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Report - - Buxton Lime firms - 05-2011 | Other Sites | 28DaysLater.co.uk

Report - Buxton Lime firms - 05-2011



paulpowers

Massive Member
Regular User
#1
Driving along the A6 just outside Buxton and you can't help but notice the monolithic buildings slightly up the hill on your right.

You can't get a sense of the true size of the buildings and kilms until you visit the site, a short hop over the gate and you are stood directly in front of the first building, This is where I was taking pictures of a sleeping bag and a couple of jerry cans of petrol when the owner of the sleeping bag walked in, we stood looking at each other for what seemed like hours was prolly only a few seconds before I decided to say hi, once we had a quick chat he seemed at ease and I continued on.

The Kilns themselves are massive and reminded me of an Inca building I once saw on a documentary, continuing along trying not to trip on the undergrowth and rumble I decided to scramble up the hill and around the top, this was almost very costly as near the top some of the ground gave way and I dolphin dived forward managing to take a picture as I hit the ground.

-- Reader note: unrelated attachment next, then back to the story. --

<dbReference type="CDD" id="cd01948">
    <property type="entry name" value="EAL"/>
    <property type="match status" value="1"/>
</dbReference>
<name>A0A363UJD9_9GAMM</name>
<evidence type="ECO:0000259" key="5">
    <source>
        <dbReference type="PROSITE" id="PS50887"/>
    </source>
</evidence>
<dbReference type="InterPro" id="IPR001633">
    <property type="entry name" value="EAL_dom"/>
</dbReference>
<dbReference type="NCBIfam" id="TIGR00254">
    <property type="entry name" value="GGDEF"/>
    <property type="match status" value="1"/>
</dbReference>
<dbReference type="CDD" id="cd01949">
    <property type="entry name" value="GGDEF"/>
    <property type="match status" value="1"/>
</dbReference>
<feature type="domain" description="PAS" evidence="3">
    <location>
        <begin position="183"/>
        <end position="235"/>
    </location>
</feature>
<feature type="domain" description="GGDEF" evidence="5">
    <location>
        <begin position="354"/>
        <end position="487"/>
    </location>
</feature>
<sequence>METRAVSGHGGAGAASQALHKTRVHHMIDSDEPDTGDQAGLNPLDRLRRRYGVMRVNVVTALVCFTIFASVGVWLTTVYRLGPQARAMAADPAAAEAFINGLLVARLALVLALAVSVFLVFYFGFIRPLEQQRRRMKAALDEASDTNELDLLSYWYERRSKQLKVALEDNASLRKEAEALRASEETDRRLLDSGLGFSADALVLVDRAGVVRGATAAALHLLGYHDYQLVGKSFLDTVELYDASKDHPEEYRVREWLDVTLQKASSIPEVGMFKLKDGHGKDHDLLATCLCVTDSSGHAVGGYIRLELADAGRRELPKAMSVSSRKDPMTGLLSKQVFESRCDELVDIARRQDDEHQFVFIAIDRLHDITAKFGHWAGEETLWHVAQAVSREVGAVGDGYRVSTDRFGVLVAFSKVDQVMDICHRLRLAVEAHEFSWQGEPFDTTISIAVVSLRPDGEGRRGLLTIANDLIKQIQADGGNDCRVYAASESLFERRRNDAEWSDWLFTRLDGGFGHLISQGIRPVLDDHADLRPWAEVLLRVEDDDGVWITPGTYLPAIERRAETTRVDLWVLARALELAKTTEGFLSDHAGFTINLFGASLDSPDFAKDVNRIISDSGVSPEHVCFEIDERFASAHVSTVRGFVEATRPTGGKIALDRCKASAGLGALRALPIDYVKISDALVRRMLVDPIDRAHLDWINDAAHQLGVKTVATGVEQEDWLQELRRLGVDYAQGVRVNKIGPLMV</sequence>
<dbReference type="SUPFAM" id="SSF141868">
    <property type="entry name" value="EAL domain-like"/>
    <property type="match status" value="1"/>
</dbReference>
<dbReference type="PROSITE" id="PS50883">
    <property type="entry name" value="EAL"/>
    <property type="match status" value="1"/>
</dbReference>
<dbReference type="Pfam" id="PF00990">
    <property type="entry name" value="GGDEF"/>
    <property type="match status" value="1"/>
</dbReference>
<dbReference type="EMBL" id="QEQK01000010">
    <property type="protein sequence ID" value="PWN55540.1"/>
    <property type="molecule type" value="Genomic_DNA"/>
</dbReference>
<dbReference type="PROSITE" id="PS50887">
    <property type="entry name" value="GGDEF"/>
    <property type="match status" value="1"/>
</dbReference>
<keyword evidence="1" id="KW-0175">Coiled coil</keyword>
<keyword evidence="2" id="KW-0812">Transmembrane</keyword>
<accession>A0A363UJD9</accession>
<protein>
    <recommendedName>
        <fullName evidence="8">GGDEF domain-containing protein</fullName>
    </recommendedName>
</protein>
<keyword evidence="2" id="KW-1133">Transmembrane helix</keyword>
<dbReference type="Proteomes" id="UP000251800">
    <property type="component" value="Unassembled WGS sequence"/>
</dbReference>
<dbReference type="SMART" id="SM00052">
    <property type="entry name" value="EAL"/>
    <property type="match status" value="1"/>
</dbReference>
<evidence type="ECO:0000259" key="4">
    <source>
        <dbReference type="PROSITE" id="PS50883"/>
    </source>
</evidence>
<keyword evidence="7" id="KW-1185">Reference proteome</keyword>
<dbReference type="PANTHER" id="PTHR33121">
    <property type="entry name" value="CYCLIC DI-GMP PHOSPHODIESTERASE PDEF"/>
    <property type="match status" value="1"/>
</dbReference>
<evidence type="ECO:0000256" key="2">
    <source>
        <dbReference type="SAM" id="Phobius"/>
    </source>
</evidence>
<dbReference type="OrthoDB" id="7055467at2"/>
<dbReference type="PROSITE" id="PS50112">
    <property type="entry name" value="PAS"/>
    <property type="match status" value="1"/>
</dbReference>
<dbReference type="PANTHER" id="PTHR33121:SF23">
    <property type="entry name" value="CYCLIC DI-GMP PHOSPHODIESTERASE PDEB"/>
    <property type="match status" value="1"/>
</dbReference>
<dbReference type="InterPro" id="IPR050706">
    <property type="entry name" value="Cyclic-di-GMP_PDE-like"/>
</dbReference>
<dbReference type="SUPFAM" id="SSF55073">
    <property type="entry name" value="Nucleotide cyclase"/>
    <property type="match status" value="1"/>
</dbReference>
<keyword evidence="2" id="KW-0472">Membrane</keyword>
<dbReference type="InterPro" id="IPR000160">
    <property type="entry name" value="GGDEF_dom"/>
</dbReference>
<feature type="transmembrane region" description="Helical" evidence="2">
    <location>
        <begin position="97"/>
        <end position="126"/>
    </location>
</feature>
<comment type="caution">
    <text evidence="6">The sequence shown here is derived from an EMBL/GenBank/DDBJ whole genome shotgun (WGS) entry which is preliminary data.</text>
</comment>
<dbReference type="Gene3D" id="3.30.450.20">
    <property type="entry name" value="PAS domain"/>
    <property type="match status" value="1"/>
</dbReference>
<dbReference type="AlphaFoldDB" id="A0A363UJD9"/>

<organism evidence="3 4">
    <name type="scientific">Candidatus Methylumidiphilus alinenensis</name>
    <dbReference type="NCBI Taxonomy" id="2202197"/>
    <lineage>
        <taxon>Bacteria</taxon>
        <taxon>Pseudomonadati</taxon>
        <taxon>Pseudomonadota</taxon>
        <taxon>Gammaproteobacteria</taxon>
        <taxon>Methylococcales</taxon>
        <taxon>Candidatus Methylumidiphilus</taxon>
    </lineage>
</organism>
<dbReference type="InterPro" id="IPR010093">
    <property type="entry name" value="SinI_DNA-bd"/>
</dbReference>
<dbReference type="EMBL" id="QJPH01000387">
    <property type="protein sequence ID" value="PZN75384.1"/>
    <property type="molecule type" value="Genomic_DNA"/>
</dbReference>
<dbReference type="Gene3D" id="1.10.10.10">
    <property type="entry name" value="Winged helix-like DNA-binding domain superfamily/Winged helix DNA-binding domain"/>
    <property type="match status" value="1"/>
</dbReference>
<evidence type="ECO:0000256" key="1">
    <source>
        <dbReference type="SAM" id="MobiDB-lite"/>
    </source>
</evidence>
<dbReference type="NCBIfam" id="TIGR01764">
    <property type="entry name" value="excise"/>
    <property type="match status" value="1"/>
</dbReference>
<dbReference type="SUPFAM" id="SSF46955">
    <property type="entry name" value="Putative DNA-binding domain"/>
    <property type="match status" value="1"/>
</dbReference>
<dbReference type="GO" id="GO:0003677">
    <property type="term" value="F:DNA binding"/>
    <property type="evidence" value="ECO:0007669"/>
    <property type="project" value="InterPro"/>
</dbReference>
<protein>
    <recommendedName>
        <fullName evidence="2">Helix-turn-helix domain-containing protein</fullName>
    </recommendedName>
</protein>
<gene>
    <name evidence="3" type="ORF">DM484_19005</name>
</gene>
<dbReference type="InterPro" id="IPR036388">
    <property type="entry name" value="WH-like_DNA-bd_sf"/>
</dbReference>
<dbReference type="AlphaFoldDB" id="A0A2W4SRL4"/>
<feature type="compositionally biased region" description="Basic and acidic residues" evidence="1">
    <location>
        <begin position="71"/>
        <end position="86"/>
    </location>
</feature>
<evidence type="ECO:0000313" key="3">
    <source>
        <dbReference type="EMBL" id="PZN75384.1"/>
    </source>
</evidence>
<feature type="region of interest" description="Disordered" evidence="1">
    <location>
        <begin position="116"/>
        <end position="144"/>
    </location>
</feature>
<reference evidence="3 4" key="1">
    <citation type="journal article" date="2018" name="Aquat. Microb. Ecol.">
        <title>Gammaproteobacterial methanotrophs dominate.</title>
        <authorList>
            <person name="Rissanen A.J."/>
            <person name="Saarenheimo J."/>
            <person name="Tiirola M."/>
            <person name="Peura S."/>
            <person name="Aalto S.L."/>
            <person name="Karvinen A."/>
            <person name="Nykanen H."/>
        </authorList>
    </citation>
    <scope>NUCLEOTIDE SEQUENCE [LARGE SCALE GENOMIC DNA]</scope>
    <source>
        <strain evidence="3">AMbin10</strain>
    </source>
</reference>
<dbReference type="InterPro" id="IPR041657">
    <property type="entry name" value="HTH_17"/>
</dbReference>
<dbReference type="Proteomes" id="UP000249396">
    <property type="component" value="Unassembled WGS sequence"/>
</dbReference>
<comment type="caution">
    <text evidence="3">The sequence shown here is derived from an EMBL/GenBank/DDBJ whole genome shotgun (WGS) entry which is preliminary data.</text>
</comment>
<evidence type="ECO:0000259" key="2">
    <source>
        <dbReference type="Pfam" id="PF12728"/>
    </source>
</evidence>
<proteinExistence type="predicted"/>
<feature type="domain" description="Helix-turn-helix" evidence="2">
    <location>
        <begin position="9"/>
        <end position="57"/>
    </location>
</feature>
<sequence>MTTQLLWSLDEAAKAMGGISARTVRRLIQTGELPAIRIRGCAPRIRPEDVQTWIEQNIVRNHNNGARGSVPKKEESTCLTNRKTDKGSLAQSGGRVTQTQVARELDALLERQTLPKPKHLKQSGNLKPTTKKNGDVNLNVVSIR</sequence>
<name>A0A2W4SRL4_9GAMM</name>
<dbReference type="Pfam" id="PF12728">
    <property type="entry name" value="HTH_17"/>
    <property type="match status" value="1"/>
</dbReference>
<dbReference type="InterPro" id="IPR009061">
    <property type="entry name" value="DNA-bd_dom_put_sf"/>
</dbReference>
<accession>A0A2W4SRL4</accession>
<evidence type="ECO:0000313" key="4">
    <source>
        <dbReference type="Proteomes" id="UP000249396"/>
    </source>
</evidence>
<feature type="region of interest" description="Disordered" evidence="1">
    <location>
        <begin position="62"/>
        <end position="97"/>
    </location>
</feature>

Anyway on with the history and pics

By 1891 fierce competition saw thirteen quarry owners amalgamate their seventeen quarries into Buxton Lime Firms controlled by four directors who raised the price of stone and lime and thus subsequently increased production by modernisation and development.
BLF owned 1522 acres of land, 89 lime kilns (including 2 Hoffmans), 21 large stone crushers and 3 collieries. They produced 360,000 tons limestone and 280,000 tons lime per year and dominated the industry in Derbyshire. Between 1895 and 1915 a further nine quarries were either started or bought and a limekiln building program started.

During WW2 many kilns were decommissioned as they could not conform with the strict blackout regulations. This obviously reduced production but this was overcome by enclosing the top of the kilns and fortunately this improved their efficiency and led to the development of a new type of kiln.
The BLF logo on one building is probably the last reminder of this part of Derbyshire’s Heritage.
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Yes I fell over and when there's a 30 foot drop at the side of you, you kind panic
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This is a little shaky, as I was taking the pic the owner of the sleeping bag walked in behind me
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